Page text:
The chief data officer reaches its tipping point

Recently, Wells Fargo made an announcement that shows the bank is getting serious about harnessing the value of its data, by hiring its first ever chief data officer. The new CDO, A. Charles Thomas, who was the former chief data and analytics officer for USAA, will run the bank’s recently created enterprise data and analytics group, and will report to Wells Fargo CIO Kevin Rhein.

Thomas will join what is now a small, but growing, group of high-profile CDOs (CitiBank, for example, has already added this role), though I expect other Fortune 500 companies will soon follow suit to make this a more common position. In fact, the technology research firm Gartner predicts that 25% of large global organisations will have appointed CDOs by the start of next year.

This new addition to the C-suite is able to unleash the full potential of the enormous stores of data that companies are able to gather about their customers and their business. We’ve seen enterprises – particularly in the tech industry – begin to recognise the need for a CDO, which has become a much more common position in just the past year. However, the recent announcement by Wells Fargo, one of the four largest banks in the United States, shows that the idea of the CDO has reached a tipping point.

>See also: The rise and rise of the chief data officer

Rhein told CIO Journal that with the emergence of new analytical technologies and the exponential growth of data, there is now a “tremendous opportunity to utilise data in ways that we’ve never been able to before”. This is true for a growing range of enterprises, from a lean software startup to a large retail corporation, all of which are learning that they must find a way to capture the benefits of data to leap ahead of the competition.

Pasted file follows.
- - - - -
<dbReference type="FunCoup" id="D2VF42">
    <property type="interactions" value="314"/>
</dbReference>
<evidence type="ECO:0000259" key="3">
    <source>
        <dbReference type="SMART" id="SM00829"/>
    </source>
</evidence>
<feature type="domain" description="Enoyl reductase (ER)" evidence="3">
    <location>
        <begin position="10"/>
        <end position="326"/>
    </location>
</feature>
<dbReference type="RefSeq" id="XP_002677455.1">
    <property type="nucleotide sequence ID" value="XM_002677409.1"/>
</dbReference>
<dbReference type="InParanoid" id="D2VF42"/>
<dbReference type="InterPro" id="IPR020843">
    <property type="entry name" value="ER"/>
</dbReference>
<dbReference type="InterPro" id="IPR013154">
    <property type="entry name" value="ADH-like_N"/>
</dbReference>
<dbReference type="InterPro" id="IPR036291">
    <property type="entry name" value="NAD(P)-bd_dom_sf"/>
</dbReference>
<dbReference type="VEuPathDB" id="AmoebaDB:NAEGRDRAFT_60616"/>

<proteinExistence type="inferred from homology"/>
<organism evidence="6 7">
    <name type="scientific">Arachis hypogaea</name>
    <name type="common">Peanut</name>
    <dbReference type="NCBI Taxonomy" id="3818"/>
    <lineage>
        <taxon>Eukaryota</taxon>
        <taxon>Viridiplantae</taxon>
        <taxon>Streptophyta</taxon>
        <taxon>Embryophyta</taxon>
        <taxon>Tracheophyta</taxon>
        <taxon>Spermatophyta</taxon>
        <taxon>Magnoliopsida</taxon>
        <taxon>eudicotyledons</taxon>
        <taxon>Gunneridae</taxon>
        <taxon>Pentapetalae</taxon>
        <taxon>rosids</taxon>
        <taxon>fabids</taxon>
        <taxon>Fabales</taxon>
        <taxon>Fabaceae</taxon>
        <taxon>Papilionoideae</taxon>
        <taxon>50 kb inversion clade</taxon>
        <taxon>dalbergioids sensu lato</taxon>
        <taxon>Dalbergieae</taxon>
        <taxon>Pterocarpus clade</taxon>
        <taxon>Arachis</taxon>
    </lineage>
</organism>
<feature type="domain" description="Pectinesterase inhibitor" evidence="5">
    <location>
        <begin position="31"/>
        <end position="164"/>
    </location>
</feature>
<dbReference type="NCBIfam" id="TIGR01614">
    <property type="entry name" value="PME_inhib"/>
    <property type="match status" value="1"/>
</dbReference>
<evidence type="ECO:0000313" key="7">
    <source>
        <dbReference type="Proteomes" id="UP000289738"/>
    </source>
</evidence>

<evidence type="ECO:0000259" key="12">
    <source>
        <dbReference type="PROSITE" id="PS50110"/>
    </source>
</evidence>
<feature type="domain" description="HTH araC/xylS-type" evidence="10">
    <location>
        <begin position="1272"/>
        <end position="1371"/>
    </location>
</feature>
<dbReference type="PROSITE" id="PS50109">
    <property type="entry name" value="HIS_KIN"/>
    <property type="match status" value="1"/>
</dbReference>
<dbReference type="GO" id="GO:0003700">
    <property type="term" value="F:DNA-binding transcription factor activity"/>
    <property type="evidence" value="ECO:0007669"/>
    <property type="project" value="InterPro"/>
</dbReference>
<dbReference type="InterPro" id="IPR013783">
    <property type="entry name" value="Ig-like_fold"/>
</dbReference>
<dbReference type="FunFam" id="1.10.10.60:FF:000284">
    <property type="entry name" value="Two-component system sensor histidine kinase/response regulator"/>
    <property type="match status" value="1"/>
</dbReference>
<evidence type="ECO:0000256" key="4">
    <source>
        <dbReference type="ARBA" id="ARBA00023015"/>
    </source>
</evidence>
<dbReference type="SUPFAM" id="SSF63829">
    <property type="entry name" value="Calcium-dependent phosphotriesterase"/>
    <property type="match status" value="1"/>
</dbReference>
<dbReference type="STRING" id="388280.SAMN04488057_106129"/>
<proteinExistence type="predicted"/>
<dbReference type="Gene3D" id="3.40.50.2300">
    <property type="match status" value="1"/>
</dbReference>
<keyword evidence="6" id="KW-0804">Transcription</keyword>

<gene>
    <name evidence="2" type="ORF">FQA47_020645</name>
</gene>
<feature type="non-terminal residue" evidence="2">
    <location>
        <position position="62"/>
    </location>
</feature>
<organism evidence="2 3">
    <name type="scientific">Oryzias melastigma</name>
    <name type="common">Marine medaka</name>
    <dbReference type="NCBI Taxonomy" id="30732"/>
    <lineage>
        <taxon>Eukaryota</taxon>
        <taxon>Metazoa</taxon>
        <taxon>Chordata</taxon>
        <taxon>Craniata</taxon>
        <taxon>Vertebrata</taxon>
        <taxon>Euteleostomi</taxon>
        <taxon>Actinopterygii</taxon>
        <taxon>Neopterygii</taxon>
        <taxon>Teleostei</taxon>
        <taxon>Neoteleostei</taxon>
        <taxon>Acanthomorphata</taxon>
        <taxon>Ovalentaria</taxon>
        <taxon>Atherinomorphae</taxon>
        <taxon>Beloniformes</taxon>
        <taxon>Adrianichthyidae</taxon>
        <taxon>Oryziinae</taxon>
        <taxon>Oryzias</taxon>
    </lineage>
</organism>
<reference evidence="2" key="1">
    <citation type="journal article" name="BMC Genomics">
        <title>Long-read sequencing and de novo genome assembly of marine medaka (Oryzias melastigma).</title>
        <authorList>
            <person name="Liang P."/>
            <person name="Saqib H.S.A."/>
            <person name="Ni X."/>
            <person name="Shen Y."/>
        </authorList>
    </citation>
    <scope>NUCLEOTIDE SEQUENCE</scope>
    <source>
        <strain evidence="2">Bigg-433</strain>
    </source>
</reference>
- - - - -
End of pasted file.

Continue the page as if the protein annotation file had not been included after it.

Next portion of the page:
As a large financial institution with deep knowledge and experience using analytics technology, Wells Fargo and like-minded organisations seem especially well positioned to take advantage of the growth of data. However, actionable insights based on big data area increasingly available to companies that don’t have an established history of using analytical technology or an enormous IT budget.

In the past, a data infrastructure like the one Wells Fargo has put in place would cost $20 million to $50 million to get up and running. But thanks to a dramatic lowering in cost of compute and storage, even small-to-medium-sized companies can afford many of these same data features.

However, there’s still a difference between harvesting the data and harnessing it for the business. As Wells Fargo’s recent example shows, organisations will benefit from putting someone in charge of bringing the transformative power of data to all areas of the enterprise, from top to bottom.

It will be exciting to see how Wells Fargo’s new CDO will find innovative ways to put the bank’s data to use. And as the ROI that this new structure has creates emerges, other enterprises – large and small – will no doubt hasten to adopt the CDO model.


Sourced from Brad Peters, CEO and co-founder at analytics firm Birst

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Ben Rossi

Ben was Vitesse Media's editorial director, leading content creation and editorial strategy across all Vitesse products, including its market-leading B2B and consumer magazines, websites, research and...